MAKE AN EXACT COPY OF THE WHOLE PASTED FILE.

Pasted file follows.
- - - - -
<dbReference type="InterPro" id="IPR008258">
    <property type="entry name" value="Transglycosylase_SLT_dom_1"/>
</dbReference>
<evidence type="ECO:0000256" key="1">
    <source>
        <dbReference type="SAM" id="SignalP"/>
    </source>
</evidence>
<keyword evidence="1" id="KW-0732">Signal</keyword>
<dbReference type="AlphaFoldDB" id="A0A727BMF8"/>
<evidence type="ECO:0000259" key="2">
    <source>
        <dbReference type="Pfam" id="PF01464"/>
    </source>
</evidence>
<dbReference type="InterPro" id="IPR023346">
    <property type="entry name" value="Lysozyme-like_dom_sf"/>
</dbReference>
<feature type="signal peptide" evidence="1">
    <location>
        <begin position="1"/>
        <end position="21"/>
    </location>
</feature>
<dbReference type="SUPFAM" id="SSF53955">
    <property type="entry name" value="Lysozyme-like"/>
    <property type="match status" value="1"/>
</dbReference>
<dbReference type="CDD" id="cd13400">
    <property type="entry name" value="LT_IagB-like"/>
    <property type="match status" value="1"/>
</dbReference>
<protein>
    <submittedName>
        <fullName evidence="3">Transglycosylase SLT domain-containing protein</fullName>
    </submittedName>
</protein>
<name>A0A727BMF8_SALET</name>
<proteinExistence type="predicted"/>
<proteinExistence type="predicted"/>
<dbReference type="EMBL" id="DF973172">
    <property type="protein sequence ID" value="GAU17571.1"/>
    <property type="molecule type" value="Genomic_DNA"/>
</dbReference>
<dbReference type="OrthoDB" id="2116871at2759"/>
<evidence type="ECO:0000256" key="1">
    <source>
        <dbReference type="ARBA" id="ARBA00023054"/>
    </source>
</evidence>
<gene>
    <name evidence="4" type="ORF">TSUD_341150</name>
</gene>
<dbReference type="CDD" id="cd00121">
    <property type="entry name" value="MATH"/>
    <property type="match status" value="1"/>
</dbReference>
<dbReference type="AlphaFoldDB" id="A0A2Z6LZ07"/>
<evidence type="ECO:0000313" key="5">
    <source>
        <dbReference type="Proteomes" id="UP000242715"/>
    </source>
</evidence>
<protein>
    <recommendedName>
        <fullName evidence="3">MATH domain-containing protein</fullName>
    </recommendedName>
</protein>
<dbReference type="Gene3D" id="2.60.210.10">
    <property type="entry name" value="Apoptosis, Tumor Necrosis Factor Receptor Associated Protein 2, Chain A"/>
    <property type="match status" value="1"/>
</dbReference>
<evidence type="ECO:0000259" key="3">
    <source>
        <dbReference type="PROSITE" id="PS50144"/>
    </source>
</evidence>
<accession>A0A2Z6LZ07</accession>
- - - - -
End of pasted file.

<dbReference type="InterPro" id="IPR008258">
    <property type="entry name" value="Transglycosylase_SLT_dom_1"/>
</dbReference>
<evidence type="ECO:0000256" key="1">
    <source>
        <dbReference type="SAM" id="SignalP"/>
    </source>
</evidence>
<keyword evidence="1" id="KW-0732">Signal</keyword>
<dbReference type="AlphaFoldDB" id="A0A727BMF8"/>
<evidence type="ECO:0000259" key="2">
    <source>
        <dbReference type="Pfam" id="PF01464"/>
    </source>
</evidence>
<dbReference type="InterPro" id="IPR023346">
    <property type="entry name" value="Lysozyme-like_dom_sf"/>
</dbReference>
<feature type="signal peptide" evidence="1">
    <location>
        <begin position="1"/>
        <end position="21"/>
    </location>
</feature>
<dbReference type="SUPFAM" id="SSF53955">
    <property type="entry name" value="Lysozyme-like"/>
    <property type="match status" value="1"/>
</dbReference>
<dbReference type="CDD" id="cd13400">
    <property type="entry name" value="LT_IagB-like"/>
    <property type="match status" value="1"/>
</dbReference>
<protein>
    <submittedName>
        <fullName evidence="3">Transglycosylase SLT domain-containing protein</fullName>
    </submittedName>
</protein>
<name>A0A727BMF8_SALET</name>
<proteinExistence type="predicted"/>
<proteinExistence type="predicted"/>
<dbReference type="EMBL" id="DF973172">
    <property type="protein sequence ID" value="GAU17571.1"/>
    <property type="molecule type" value="Genomic_DNA"/>
</dbReference>
<dbReference type="OrthoDB" id="2116871at2759"/>
<evidence type="ECO:0000256" key="1">
    <source>
        <dbReference type="ARBA" id="ARBA00023054"/>
    </source>
</evidence>
<gene>
    <name evidence="4" type="ORF">TSUD_341150</name>
</gene>
<dbReference type="CDD" id="cd00121">
    <property type="entry name" value="MATH"/>
    <property type="match status" value="1"/>
</dbReference>
<dbReference type="AlphaFoldDB" id="A0A2Z6LZ07"/>
<evidence type="ECO:0000313" key="5">
    <source>
        <dbReference type="Proteomes" id="UP000242715"/>
    </source>
</evidence>
<protein>
    <recommendedName>
        <fullName evidence="3">MATH domain-containing protein</fullName>
    </recommendedName>
</protein>
<dbReference type="Gene3D" id="2.60.210.10">
    <property type="entry name" value="Apoptosis, Tumor Necrosis Factor Receptor Associated Protein 2, Chain A"/>
    <property type="match status" value="1"/>
</dbReference>
<evidence type="ECO:0000259" key="3">
    <source>
        <dbReference type="PROSITE" id="PS50144"/>
    </source>
</evidence>
<accession>A0A2Z6LZ07</accession>